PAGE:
They went into the house under the robotic eyes of the drones.  The main room was large, with a stone fireplace, heavy mahogany and cherry wood furniture, things Nomura hadn’t seen except in art books.  “Through here,” Davidson was telling her, pointing out a hallway that led from one corner of the living room through to a kitchen in back.  Nomura followed him down the hall, noting three rooms branching off as she went, a single empty bedroom, one library-study, another bedroom.  From the kitchen came the smell of boiled cabbage.  In the kitchen Nomura was nonplussed by the sight of so much blood, smears and splatters on the floor, ceiling and walls.  On its back, legs splayed, lay a male corpse with no head.

“Get that Lab Tech up here now,” Nomura ordered.  “The pheromes are degrading and so is the blood.  Our splatter patterns are already tricked up by the wind and sand.”

“I thought about shutting the back door,” Davidson said, gesturing at the massive door whose hinges were sprung, the wood jamb splintered.  “But you can see it won’t shut.  There was nothing I could do about the cabbage on the stove.  It had boiled away by the time I got here.”  When his PC produced a tiny sound, Davidson read it.  “Lab Tech will be here in just a few minutes,” he told Nomura.

“Meet him outside,” Nomura said.  “We need instant pheromonic analysis, spectroscopic scanning, and some infrared.  There’s no telling how long the back door has stood open.  I want a portable X-ray deployed.  Scour for DNA.  And I want to talk to an official at the Corporate Genetics Center about what Kamenev was working on.  Contact them immediately.”

Davidson turned his head as if deflecting the order.  “I’m not anxious to take on Corporate Genetics,” he said.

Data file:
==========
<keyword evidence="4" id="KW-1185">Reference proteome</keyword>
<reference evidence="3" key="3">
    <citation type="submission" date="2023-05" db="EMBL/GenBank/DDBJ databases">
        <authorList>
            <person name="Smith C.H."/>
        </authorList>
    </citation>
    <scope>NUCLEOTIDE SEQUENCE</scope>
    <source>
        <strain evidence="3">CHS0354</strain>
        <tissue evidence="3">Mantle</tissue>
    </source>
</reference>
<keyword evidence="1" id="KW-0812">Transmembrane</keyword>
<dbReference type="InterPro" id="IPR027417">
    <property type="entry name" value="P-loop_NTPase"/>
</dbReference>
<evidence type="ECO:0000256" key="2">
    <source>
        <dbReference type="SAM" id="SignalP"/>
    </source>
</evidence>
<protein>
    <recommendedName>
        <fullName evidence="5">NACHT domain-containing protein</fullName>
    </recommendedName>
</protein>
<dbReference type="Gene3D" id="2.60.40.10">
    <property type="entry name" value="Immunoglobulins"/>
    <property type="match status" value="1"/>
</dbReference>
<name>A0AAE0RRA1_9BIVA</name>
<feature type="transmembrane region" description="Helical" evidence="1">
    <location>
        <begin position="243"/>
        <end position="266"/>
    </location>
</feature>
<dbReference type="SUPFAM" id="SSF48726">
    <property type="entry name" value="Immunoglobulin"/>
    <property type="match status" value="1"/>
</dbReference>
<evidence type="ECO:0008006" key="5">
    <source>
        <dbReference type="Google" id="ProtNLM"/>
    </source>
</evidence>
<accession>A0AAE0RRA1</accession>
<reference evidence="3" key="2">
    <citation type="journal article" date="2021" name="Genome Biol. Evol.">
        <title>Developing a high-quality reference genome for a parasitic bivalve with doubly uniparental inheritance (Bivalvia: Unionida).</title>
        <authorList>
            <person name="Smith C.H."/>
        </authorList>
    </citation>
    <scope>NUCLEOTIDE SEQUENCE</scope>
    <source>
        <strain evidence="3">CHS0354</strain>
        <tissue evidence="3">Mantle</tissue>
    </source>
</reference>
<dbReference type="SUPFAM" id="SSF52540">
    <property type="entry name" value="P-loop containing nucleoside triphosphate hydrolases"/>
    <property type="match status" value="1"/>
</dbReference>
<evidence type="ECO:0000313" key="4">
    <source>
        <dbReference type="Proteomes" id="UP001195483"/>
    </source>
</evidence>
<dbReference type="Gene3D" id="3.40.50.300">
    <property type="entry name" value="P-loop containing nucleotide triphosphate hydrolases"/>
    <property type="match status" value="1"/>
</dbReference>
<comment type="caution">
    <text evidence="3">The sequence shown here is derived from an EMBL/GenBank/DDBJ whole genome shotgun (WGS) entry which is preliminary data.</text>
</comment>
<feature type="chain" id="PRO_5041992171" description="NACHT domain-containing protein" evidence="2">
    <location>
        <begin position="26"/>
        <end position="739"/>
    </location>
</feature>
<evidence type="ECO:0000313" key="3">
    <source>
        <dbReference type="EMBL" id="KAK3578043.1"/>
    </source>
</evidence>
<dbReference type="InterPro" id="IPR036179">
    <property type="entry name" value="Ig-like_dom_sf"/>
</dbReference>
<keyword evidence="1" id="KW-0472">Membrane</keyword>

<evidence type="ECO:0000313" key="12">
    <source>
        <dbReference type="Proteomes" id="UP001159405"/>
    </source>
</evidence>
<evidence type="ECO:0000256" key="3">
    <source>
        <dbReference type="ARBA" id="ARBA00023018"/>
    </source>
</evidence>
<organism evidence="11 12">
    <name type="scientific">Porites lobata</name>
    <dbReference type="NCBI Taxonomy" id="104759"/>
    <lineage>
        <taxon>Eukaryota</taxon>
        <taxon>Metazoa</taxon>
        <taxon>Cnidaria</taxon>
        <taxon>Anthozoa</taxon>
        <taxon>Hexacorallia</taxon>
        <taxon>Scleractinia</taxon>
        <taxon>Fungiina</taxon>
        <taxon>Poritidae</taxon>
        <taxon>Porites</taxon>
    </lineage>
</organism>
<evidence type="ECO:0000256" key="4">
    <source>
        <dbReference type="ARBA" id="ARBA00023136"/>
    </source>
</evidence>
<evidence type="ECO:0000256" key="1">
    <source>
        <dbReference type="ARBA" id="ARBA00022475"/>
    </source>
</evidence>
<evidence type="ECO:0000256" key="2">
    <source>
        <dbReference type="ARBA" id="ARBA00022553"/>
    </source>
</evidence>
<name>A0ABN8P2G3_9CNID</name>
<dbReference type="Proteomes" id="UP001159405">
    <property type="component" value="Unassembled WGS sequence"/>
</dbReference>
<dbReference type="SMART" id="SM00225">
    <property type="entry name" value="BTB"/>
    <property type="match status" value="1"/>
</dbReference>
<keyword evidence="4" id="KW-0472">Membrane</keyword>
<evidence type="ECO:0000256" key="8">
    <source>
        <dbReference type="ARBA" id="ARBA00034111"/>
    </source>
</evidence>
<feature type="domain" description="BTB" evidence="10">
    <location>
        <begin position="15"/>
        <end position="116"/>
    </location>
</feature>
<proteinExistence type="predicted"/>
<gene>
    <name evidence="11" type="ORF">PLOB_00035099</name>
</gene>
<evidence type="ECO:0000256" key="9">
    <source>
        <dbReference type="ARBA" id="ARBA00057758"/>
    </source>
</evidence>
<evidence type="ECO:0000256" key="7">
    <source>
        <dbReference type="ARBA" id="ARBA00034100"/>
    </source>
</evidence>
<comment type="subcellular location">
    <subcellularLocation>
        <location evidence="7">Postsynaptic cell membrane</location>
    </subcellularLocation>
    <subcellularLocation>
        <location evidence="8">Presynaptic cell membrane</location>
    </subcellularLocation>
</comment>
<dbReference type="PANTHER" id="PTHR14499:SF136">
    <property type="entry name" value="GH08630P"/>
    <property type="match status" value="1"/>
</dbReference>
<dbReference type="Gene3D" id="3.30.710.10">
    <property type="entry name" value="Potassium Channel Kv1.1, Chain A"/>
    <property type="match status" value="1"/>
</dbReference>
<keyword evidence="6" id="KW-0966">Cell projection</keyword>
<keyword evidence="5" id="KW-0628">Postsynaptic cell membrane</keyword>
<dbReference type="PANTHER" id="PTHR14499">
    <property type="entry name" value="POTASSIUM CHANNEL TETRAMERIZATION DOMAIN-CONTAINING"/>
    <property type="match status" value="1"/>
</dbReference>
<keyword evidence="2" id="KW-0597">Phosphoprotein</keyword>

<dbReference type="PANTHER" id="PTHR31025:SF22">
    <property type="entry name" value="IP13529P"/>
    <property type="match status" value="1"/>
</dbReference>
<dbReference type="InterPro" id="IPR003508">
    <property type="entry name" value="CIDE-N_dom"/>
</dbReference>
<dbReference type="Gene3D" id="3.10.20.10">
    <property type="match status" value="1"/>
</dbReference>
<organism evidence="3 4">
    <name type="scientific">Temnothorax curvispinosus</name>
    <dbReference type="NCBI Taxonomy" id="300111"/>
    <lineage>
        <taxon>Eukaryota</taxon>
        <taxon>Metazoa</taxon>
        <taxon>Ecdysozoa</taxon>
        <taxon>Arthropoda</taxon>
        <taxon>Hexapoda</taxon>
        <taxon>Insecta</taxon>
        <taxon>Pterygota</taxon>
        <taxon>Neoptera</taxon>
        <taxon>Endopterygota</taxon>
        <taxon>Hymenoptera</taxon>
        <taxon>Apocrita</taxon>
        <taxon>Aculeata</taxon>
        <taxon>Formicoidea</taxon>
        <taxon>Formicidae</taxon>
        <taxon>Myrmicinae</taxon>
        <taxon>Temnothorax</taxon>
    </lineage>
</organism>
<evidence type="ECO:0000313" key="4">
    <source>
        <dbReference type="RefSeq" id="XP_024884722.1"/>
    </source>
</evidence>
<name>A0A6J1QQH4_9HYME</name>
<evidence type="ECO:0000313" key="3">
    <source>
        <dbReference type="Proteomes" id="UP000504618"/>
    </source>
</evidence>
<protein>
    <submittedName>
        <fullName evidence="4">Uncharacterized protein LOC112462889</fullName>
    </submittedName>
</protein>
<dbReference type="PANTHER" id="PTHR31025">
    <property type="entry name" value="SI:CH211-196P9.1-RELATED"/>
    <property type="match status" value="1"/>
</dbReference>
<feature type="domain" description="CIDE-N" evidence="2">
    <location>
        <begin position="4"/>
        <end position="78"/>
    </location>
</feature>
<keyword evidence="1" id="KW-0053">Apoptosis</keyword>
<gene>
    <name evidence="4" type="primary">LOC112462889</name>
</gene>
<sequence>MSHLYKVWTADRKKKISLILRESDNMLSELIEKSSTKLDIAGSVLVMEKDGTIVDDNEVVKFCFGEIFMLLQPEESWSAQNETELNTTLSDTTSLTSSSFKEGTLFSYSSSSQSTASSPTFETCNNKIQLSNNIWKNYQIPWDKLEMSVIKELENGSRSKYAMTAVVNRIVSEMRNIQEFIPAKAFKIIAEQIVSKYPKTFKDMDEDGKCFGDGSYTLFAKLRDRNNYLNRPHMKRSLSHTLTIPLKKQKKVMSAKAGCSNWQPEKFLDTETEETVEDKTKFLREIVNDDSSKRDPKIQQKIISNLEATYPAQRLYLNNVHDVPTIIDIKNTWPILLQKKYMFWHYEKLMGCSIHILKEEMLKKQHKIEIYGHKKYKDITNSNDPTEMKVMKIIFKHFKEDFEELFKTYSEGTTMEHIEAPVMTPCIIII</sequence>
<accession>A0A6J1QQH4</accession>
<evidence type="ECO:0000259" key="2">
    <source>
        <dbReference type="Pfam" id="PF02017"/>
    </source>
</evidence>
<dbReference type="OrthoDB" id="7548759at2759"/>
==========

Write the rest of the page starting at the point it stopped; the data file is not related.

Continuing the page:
“Make a polite request.”

“I’ll try, but you know how they are.”

“If they balk, I’ll talk to them.”

When Davidson had gone, Nomura studied the room with her deepest concentration, its palette reminding her of abstract art, great swales of blood superimposed on copper cookware, bright pink pottery, the blue German-made stove and attached wooden chopping block.  On the back wall one cabinet was standing open to reveal a large silver samovar and some clay pottery with sunflower patterns.  A white refrigerator stood chugging electricity.

Davidson came back and said, “Tech is out front.  He has the gear.”  When Nomura pointed outside, Davidson told her the figure in the dunes was the programmed freak from Corporate Science.

“He’s looking for the head?” Nomura asked.

“For an hour,” Davidson told her.

Back down the hallway, Nomura began with the library.  It was a modest room given over mostly to bookshelves which were filled with ROM materials, holographic disks, and leather bound books.  In the center of the room sat a virtual reality satellite linkup, a language converter, and headsets.  It was obvious that Kamenev could materialize himself in any functioning lab in the civilized world, transmit his calculations, collaborate with other scientists, and conduct joint experiments with traded data and paradigms.  Although the number of functioning government labs was declining rapidly, it was a remarkable capacity.  Nomura looked up at the drone watchdog, allowing her Zen sense to roam the room, finally landing it on a huge holographic brain shimmering in one corner, a rainbow-colored ovoid with many transparent layers.  To Nomura, it looked to be a living thing, organic in nature, not a mass of electrons organized by computer software and laser projections.  She thought she could see synaptic activity, the flow of blood, chain reactions.